Last month, delivery company UPS leapt to the forefront of wireless users, with a plan to equip 55,000 of its staff with wearable devices for both Wi-Fi and Bluetooth. The devices will be used to scan barcode labels on packages continually, and pass information to a tracking system which UPS' customers can use on the Web.
It's one of the most ambitious enterprise wireless installations we know of, and one where technologies have been selected carefully according to their strengths and the way they match requirements - leading the company to mix two wireless technologies, Bluetooth and Wi-Fi.
However, it gives little comfort to the vendors pushing Wi-Fi for office systems, as UPS has no plans to use wireless LANs for office work. It is also a blow to RFID systems currently being promoted for tracking objects.
"Barcodes aren't broken, so why should we replace them?" said Graham Nugent, European strategic IS manager at UPS. Currently RFID tags are too expensive to use on UPS' packages, he says, and clearly does not expect that situation to change before this huge roll-out is finished (not till 2006). "If RFID tags cost less than a cent, then we would be interested."
UPS is not ignorant of RFID. "We have an RFID pilot, and we are sitting on a couple of international standards bodies," he says. The company wants to make sure that when RFID is more widespread, the standards behind it are truly global. This is not so much for UPS' own scanners - as a global company it could make sure it had the same scanners in every sorting office, but to allow RFID tags to be readable by third parties, say by airport baggage handlers.
At its annual Technology Summit, in Germany last month, UPS presented a likely cost-curve for RFID which suggested tags would still cost about five cents in 2006, cheap enough for "postal services" to appear on the list of applications, but not yet cheap enough for UPS to roll out RFID.
What does the system do?
UPS wants to scan its parcels every single step of their journey and to make those scans quick and cheap. "It will allow our staff to scan sixty packages a minute," says Nugent.
The staff at UPS' hubs and package centres will all wear scanner rings which have a barcode reader and a Bluetooth connection. "Actually, it's more of a knuckle duster," says Nugent, as the scanner goes over two fingers. Specially designed in partnership with Symbol, the system is developed from existing wearable scanners , which have a wired connection.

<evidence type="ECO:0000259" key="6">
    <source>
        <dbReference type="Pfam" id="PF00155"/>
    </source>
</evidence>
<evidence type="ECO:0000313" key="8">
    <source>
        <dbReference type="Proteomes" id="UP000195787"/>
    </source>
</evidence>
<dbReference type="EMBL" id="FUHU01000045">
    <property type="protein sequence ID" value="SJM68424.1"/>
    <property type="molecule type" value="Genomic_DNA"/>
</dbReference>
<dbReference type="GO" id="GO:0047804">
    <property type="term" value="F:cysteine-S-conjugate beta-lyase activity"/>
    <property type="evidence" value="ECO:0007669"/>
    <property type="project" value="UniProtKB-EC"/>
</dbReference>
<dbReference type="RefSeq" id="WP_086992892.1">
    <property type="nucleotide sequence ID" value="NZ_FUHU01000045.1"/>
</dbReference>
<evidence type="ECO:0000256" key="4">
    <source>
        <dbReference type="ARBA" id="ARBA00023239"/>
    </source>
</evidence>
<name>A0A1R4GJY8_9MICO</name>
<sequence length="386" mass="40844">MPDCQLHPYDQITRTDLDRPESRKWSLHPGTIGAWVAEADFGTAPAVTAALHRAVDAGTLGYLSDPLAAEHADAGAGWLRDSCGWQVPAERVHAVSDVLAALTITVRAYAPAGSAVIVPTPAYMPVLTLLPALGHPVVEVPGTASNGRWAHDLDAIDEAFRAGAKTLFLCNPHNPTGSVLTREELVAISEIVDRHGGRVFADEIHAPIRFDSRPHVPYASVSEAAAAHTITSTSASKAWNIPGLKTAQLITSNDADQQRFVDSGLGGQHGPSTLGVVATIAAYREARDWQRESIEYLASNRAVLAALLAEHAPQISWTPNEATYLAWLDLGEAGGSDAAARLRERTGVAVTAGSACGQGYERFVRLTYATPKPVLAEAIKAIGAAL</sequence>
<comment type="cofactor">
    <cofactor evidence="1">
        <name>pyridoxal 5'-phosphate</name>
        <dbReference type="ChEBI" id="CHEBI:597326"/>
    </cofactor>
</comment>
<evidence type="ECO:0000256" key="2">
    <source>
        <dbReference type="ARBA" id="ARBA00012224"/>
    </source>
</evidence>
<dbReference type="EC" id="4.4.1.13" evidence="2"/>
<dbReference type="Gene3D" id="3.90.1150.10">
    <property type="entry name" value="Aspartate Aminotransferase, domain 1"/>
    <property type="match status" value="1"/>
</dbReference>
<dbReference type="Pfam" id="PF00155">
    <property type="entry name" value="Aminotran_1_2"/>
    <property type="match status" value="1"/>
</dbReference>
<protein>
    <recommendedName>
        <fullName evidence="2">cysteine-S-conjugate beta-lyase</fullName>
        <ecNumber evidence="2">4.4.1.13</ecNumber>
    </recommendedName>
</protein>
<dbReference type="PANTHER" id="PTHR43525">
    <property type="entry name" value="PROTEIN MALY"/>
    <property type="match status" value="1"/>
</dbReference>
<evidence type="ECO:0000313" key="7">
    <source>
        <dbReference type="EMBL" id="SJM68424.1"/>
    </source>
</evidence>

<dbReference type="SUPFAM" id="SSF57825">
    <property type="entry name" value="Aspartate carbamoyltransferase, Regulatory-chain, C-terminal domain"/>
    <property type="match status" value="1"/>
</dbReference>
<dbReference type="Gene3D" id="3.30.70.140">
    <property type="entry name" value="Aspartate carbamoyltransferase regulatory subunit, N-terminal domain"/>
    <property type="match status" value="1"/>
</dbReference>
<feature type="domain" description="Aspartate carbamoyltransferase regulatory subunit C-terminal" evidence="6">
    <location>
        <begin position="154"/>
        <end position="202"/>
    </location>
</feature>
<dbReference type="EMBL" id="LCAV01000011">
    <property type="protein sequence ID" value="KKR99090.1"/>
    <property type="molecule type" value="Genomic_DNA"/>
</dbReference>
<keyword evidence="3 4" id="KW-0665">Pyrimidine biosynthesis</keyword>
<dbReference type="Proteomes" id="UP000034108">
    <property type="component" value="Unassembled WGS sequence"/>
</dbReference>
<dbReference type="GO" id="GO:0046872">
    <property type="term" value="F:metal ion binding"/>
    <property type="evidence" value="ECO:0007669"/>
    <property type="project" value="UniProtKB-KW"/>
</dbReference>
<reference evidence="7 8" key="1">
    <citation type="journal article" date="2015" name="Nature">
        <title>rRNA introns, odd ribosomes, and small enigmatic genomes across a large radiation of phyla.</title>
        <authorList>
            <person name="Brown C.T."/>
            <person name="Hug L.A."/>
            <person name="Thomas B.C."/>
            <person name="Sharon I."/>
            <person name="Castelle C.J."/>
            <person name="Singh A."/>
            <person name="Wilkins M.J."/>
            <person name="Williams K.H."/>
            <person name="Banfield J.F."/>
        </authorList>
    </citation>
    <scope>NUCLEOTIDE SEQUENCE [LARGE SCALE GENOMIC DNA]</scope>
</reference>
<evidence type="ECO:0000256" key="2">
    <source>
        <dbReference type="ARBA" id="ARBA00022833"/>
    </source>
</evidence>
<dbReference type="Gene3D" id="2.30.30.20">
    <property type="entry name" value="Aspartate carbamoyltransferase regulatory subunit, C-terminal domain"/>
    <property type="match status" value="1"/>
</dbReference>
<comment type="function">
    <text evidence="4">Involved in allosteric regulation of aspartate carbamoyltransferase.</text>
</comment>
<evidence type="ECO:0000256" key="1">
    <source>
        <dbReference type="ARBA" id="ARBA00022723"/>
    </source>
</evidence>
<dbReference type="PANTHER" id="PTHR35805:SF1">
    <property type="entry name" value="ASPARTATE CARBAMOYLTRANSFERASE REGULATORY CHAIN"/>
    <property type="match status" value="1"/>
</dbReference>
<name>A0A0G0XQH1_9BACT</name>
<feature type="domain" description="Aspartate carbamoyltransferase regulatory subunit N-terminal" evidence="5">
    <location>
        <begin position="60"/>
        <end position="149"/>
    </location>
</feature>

A wireless scanner ring is safer, as the wires can snag and cause injury, explains Nugent. A wireless system is also more robust, so the company expects to save money on spares and repairs. Specifically, UPS expects a 30 percent reduction in equipment and repair costs, as well as a 35 percent reduction in downtime and a 35 percent reduction in the amount of spare equipment needed.
The scanner connects by Bluetooth, to give the right range and battery life (more detail on Bluetooth), linking to a PDA-like device worn on the belt. This then links on to an 802.11b Wi-Fi network in the building, to transmit the data, to the tracking system. Wi-Fi was chosen for its range and the fact that the WLAN has to be shared by many users with scanner rings (Wi-Fi, Bluetooth and GPRS compared).
The belt-mounted device, again, is purpose built. It runs Windows CE, and supports some local applications, but does not have a colour screen or other PDA functions. Obviously, it supports both Bluetooth and Wi-Fi, and this caused some development issues.
"Wi-Fi and Bluetooth share the same band," says Nugent. Early fears that the two would conflict have been largely satisfied, but UPS found that in this dense wireless environment it had to work to make sure the two did not snarl each other up.
"We worked with the IEEE and came up with an implementation," says Nugent. "We had to experiment with how often Bluetooth can send." In the end, it turned out that - despite the higher bandwidth of Wi-Fi - the PDA should spend 80 percent of its time talking to 802.11b, and only 20 percent talking Bluetooth.
In consultation with the eventual users, UPS had a visible signal put into the device to show a successful scan. Most scanners bleep, but this sound can be lost in a noisy warehouse, causing the user to rescan the label. That's not much of an issue with a wired scanner, but it could cause the Bluetooth device to flood the network. "We came up with that at a users' focus group," explains Nugent.
At the same time as these devices come into use, UPS is giving its drivers a new tool: the Diad 4, the latest generation of the mobile devices that UPS drivers have had since 1990, to collect signatures and track deliveries. The latest version is also by Symbol, while the first Diads were made to order by Motorola.
The company expects to have the whole system running in 118 countries by 2007, with something like 12,000 access points in 2000 offices. The project began with tests in Munich, and will be rolled out in earnest now, with 73 sites in operation by the end of 2005.
The installation is almost as interesting for the thigns it leaves out as for the things it puts in. RFID has had a lot of publicity, but UPs still feels the barcode has a few years' life in it, for assets as valuable as the packages it tracks.